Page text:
MEXICO CITY — Police discovered the bodies of 15 decapitated men outside a shopping mall in Acapulco early Saturday, bringing the death toll from a day of raging drug violence in the Pacific resort to 27, a top official said.
The headless bodies were found on a walkway outside the Playa Sendero shopping mall, about a mile from the sweep of high-rise hotels on the scenic bay that made Acapulco Mexico's first famous beach resort.
It was the largest single group of decapitation victims ever found in Mexico.
Guerrero state prosecutor David Augusto Sotelo told the official Notimex news agency that the daily death toll in Acapulco had risen to 27 victims.
A statement by the Public Security office in Guerrero state said police received a call at 12:44 a.m. alerting them to a burning vehicle near Playa Sendero, a popular two-year-old shopping center with an indoor ice rink.
When state police arrived, they discovered a white Nissan SUV on fire, and four other abandoned vehicles, one with its motor running, the statement said.
Police also found the beheaded corpses _ and, some distance away, their heads, piled together. Nearby, two white posters with black lettering bore messages from a drug cartel.
All the victims were male and appeared to be between 25 and 30 years old, the police statement said. The bodies were covered in sand and appeared to have been murdered elsewhere and dumped at the scene.
Sotelo said in the late afternoon that seven of the victims had been identified, and two of them were 17-year-old males.
Televisa, a national television network, said on its website that police in other part of Acapulco found four bodies were found inside a taxi. One of the vehicles at the Playa Sendero mall was also found to have a head in it. How the other homicides occurred was not immediately clear.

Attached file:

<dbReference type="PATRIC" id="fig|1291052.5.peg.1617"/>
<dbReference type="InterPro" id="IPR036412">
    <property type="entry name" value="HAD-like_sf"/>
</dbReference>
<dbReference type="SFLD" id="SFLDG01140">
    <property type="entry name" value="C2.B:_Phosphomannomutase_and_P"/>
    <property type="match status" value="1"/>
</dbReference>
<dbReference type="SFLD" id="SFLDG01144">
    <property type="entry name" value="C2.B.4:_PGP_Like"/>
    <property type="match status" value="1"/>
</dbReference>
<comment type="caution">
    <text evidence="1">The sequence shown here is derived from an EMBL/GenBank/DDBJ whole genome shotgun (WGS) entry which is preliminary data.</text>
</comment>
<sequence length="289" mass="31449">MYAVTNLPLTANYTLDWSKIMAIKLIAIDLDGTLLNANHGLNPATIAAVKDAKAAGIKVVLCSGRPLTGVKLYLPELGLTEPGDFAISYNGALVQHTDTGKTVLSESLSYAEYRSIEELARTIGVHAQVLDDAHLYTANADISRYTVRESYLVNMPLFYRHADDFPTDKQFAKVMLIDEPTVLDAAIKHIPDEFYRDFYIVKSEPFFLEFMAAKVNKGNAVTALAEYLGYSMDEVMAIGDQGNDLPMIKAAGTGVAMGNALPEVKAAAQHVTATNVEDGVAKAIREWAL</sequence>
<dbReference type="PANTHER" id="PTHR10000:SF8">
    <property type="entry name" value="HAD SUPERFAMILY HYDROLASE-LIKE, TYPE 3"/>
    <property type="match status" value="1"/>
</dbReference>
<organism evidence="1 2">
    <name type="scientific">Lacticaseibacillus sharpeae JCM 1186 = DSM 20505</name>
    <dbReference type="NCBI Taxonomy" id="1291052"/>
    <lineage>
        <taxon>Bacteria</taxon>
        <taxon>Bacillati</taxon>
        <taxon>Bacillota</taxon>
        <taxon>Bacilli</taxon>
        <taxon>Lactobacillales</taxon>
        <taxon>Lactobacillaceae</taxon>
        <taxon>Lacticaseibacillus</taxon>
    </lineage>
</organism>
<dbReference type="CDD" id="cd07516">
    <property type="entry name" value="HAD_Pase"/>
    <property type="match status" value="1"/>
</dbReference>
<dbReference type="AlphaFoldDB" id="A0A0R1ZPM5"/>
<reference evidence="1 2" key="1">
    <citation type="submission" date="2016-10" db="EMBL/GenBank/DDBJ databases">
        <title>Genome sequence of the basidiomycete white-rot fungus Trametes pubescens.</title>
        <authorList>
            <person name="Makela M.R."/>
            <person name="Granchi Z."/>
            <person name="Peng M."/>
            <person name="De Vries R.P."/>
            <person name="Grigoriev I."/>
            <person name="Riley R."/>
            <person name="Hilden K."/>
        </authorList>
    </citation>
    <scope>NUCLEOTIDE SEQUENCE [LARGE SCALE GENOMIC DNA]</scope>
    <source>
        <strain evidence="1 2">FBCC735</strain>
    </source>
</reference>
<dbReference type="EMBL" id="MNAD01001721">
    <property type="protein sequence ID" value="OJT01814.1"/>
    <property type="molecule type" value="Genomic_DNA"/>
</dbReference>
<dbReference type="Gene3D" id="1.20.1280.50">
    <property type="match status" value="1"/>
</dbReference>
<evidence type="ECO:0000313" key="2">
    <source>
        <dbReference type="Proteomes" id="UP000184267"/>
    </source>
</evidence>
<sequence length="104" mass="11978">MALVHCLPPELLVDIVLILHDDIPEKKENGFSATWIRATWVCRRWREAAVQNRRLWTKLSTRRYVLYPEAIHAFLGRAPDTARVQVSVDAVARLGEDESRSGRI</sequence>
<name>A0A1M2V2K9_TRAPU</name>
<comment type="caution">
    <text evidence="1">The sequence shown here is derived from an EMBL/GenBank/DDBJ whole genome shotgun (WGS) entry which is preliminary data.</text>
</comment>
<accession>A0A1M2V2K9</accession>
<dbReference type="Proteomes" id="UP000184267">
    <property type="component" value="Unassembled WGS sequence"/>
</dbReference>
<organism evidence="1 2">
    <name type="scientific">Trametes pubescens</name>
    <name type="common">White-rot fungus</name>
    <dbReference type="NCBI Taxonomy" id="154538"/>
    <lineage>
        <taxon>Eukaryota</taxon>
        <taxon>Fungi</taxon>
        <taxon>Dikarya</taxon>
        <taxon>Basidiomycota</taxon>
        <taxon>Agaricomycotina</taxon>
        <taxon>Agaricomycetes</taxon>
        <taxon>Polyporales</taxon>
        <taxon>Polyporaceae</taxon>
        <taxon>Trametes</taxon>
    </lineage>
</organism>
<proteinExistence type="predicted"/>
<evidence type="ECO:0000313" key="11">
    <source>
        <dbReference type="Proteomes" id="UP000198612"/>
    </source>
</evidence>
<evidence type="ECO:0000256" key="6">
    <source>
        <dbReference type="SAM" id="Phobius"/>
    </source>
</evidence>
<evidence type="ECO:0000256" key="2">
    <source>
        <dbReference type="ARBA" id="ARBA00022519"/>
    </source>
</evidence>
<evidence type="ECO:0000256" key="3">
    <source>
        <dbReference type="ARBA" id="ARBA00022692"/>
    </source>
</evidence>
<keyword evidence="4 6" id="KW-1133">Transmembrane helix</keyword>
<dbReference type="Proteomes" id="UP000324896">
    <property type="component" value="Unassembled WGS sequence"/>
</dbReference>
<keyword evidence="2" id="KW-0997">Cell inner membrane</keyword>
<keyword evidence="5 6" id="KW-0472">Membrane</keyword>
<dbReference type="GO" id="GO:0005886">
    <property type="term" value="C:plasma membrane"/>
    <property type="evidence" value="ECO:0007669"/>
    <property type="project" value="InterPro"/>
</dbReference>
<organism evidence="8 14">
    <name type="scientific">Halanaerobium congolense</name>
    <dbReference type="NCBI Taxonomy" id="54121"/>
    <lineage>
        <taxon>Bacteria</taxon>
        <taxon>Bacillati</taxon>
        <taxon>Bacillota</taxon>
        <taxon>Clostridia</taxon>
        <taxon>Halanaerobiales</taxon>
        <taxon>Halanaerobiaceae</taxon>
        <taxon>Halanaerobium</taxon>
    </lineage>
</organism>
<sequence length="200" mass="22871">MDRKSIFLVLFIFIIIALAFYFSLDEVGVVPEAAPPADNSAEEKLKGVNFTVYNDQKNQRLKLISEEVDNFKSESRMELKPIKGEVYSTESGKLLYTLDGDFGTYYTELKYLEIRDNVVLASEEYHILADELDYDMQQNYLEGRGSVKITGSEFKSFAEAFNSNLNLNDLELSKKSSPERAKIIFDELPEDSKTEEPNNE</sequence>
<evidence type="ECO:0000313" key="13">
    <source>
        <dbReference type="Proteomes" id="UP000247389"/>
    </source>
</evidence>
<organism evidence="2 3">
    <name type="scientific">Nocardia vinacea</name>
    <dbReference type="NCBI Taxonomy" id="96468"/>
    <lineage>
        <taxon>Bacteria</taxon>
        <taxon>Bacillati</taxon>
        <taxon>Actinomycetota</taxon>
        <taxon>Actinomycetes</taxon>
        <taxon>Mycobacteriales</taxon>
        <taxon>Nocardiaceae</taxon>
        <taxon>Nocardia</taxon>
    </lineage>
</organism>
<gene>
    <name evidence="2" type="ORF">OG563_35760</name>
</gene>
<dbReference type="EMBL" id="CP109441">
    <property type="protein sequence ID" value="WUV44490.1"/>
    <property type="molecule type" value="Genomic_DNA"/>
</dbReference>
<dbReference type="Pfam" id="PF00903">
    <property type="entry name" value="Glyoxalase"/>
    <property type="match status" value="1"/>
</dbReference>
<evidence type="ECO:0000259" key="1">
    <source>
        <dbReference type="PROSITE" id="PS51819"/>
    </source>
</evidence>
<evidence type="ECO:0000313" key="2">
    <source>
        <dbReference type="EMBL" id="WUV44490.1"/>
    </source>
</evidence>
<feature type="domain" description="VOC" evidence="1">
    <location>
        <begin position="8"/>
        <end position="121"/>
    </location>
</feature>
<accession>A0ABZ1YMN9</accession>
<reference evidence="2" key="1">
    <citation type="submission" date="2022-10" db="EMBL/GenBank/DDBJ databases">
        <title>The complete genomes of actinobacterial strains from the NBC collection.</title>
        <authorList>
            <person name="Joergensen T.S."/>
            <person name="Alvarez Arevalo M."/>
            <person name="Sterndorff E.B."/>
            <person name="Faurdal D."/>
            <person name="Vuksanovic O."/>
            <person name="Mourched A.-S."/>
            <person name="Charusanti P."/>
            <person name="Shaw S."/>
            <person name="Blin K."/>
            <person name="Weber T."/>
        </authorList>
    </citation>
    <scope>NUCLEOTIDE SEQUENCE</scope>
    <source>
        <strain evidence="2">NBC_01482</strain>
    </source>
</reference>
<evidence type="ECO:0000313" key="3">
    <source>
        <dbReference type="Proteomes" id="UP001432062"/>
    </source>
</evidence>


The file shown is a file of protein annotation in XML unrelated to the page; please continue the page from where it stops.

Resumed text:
Police did not reveal the messages left on the signs at the scene of the beheadings. But the Blog del Narco website posted numerous photos of the scene and said the posters were written on behalf of Mexico's most wanted drug lord, Joaquin "Shorty" Guzman Loera, head of the Sinaloa Cartel.
"To all citizens, extortion will no longer occur. Sincerely, Shorty Guzman," said one poster, according to the website. The other poster said, "This will happen to anyone who tries to come into this turf," it said.
Acapulco has been roiled in a vicious battle among remnants of the Beltran Leyva drug gang, the La Familia cartel based in the state of Michoacan and now the Sinaloa cartel, all battling for control of a key drug smuggling corridor through the Pacific resort.
The beheadings signaled that the Sinaloa Cartel, considered Mexico's most powerful crime group, had moved strongly into the city and would seek to restore order through strong-arm action to quell extortions and rampant crime.
Acapulco has become a major combat zone, with tit-for-tat executions, beheadings and public gunfights. A little more than three months ago, the resort was shaken by the broad-daylight abduction of 20 men arriving from Michoacan, ostensibly to begin a holiday. The bodies of 18 of the men were found in early November in a common grave.
Prior to Saturday's discovery, the largest single occurrence of beheadings was in Merida, the largest city in the Yucatan Peninsula, in August 2008, when 12 headless bodies were found. Most of the bodies had dragon tattoos. The heads were never found.
The bloodshed in Acapulco came a day after the mayor of Zaragoza in Coahuila state was found dead from gunshot wounds. Mayor Saul Vara was the 15th sitting mayor or mayor-elect murdered since the beginning of 2010.
Drug violence in Mexico has taken more than 30,100 lives since President Felipe Calderon took office in late 2006 and deployed troops in a frontal battle against drug cartels. The pace of killings quickened last year when more than 12,400 people were slain.
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